Changing Business Models in Healthcare

Changing Business Models in Healthcare

Historically, the medical products market has been characterized by vendors who have adopted one of two business models: volume drive or complex systems. Using a complex systems model, vendors such as Pyxis and Alaris would adjust their offerings to coincide with each customer’s specific needs. However, a wave of new “as a service” business models are driving change in the healthcare sector.

Complex Systems Model

What does a complex systems model look like? Sales are frequently time consuming and have many constituencies—each offering must be sized, implemented, and supported in ways particular to a customer. The customer goes through a rigorous selection process to decide which product they want, eventually paying for the product itself as well as installation, integration, training and other professional services needed to operationalize the product. The purchasing process typically involves capital purchases or lease, and is subject to the organization’s budgeting process and priorities. Also included in the exchange are annual maintenance agreements for software, hardware or both. Medical technology companies have optimized their entire businesses, including marketing, sales, and support around this complex systems business model.

‘As A Service’ Models for the Healthcare Sector

A new wave of business models that started with “software as a service” now includes any number of “ ___ as a service” offerings in the healthcare sector. These offerings are platforms, infrastructure, business processes, and any other prefix that can be rendered on demand, as needed, and are now shifting the medical products market in new directions.

The implication of this wave of change is profound, reshaping the demands of vendor and customer. While “as a service” business models don’t signal a change in complexity, they do signal a shift in responsibility for managing the complexity, from the customer, to the vendor. The key benefit to the medical products customer is that “as a service” business models focus on payment for what is consumed. Imagine the impact this model would have on electronic health record (EHR) vendors! They have enjoyed a business model that locks in much of their profits before use begins, and certainly before results are measured. As for vendors, the benefit of this new way of transacting business will flow to those who can adapt their processes to the new requirements. It may also favor new business that starts with this business model.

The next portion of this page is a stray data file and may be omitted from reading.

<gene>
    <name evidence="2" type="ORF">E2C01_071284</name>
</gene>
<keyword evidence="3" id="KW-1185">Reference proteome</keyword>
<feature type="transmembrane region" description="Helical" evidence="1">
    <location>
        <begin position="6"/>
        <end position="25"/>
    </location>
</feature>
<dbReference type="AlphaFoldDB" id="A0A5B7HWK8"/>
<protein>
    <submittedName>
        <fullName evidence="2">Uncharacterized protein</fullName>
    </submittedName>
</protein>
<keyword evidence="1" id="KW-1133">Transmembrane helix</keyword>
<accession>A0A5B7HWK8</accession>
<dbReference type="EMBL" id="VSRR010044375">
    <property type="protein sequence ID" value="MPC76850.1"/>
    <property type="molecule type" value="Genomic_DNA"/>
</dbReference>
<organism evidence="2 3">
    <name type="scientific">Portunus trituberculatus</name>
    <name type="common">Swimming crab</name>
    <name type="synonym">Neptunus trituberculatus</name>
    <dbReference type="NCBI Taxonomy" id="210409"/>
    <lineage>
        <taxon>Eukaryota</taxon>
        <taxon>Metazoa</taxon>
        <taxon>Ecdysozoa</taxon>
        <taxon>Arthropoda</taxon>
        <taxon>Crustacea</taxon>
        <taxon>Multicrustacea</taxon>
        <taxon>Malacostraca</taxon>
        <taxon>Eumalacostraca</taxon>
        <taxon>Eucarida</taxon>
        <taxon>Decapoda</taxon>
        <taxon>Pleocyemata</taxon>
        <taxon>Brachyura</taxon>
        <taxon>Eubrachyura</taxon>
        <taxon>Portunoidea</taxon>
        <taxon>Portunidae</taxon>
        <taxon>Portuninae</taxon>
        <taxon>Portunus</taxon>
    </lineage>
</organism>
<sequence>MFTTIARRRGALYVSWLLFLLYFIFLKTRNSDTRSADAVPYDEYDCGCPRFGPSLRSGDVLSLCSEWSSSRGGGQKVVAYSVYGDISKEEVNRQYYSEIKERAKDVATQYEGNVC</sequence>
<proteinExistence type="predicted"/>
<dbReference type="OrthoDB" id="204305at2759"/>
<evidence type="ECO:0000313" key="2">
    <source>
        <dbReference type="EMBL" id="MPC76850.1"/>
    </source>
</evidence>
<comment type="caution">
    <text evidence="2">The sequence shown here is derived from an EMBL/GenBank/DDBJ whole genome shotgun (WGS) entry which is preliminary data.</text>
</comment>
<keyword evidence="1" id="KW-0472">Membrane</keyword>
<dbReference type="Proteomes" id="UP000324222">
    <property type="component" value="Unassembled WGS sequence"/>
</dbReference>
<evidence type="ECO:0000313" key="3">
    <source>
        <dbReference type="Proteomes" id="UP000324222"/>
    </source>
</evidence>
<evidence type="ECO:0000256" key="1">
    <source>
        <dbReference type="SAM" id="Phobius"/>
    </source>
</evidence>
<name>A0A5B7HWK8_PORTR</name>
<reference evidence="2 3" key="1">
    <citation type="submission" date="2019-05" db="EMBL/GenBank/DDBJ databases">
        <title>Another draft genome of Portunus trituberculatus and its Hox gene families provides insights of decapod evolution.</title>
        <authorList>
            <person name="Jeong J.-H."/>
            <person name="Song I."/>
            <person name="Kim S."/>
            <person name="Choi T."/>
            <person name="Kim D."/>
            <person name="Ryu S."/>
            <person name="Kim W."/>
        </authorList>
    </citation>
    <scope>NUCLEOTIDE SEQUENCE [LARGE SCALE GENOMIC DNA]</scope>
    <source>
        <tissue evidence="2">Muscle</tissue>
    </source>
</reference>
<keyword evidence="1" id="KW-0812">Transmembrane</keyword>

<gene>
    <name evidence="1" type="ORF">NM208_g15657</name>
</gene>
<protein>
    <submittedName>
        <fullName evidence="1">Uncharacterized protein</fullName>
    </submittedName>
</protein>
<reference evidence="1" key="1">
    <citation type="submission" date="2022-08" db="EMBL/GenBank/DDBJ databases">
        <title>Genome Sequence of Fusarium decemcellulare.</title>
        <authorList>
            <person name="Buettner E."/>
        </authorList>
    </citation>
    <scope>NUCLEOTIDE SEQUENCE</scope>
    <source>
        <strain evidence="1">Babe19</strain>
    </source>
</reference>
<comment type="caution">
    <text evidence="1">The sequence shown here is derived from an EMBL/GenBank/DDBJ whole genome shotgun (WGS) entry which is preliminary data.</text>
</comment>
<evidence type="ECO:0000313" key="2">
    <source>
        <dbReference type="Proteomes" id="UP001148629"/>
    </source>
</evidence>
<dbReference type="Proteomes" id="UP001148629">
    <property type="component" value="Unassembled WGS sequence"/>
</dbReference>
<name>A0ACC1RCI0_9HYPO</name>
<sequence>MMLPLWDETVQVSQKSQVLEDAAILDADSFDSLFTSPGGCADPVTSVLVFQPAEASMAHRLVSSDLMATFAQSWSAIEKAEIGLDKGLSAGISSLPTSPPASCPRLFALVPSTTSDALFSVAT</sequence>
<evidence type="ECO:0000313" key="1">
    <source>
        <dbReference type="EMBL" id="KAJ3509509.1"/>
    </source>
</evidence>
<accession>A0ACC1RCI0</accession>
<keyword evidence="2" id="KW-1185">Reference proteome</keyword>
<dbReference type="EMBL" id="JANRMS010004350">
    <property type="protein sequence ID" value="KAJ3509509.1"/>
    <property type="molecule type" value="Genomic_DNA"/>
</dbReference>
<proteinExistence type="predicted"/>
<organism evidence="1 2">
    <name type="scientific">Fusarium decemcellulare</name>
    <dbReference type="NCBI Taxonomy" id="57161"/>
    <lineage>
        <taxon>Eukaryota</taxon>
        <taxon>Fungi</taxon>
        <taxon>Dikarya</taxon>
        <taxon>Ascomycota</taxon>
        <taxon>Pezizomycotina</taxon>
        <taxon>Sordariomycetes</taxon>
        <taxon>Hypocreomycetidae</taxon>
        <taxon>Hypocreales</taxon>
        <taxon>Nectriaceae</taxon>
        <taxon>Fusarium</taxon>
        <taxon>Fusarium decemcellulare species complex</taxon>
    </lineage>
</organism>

When it comes to technology waves, healthcare tends to lag behind, well entrenched in a conservative mindset. This “as a service” wave has been fueled by changes to healthcare economics, the availability of cloud computing, and the consumerism of personal communications devices, most noteworthy the iPhone, a device that has changed how all of us view and use technology.

Healthcare providers are also facing unprecedented change from inside the system as payers change incentives, and from the new consumer healthcare push from external sources.

Delivering Better Outcomes, Lower Costs

To compete in regional markets, health systems need to deliver a better patient outcome at a lower comparative cost than their competition. Realizing they must streamline operations to reduce costs, many health systems have initiated cost and quality improvements projects. Identifying patients with clinical or personal conditions that increase their risk of readmissions and generate penalties is often at the top of the list, but there are many other ways to drive efficiencies.

An analysis by Premier Inc., a group purchasing organization serving 2,500 hospitals nationwide, showed that “a typical 200- to 300-bed community hospital could save over $6 million a year by streamlining processes that take too long or use too many employees”. Ensuring that higher-paid employees don’t waste time performing tasks that are more suitable to lower-paid employees could save another $2.4 million a year, the analysis suggested, bringing the savings potential to more than 10 percent of total hospital labor costs.

As health systems make these changes, they will demand more from their medical technology providers, shifting the basis of competition to businesses that can successfully drive consumption and usage of their products.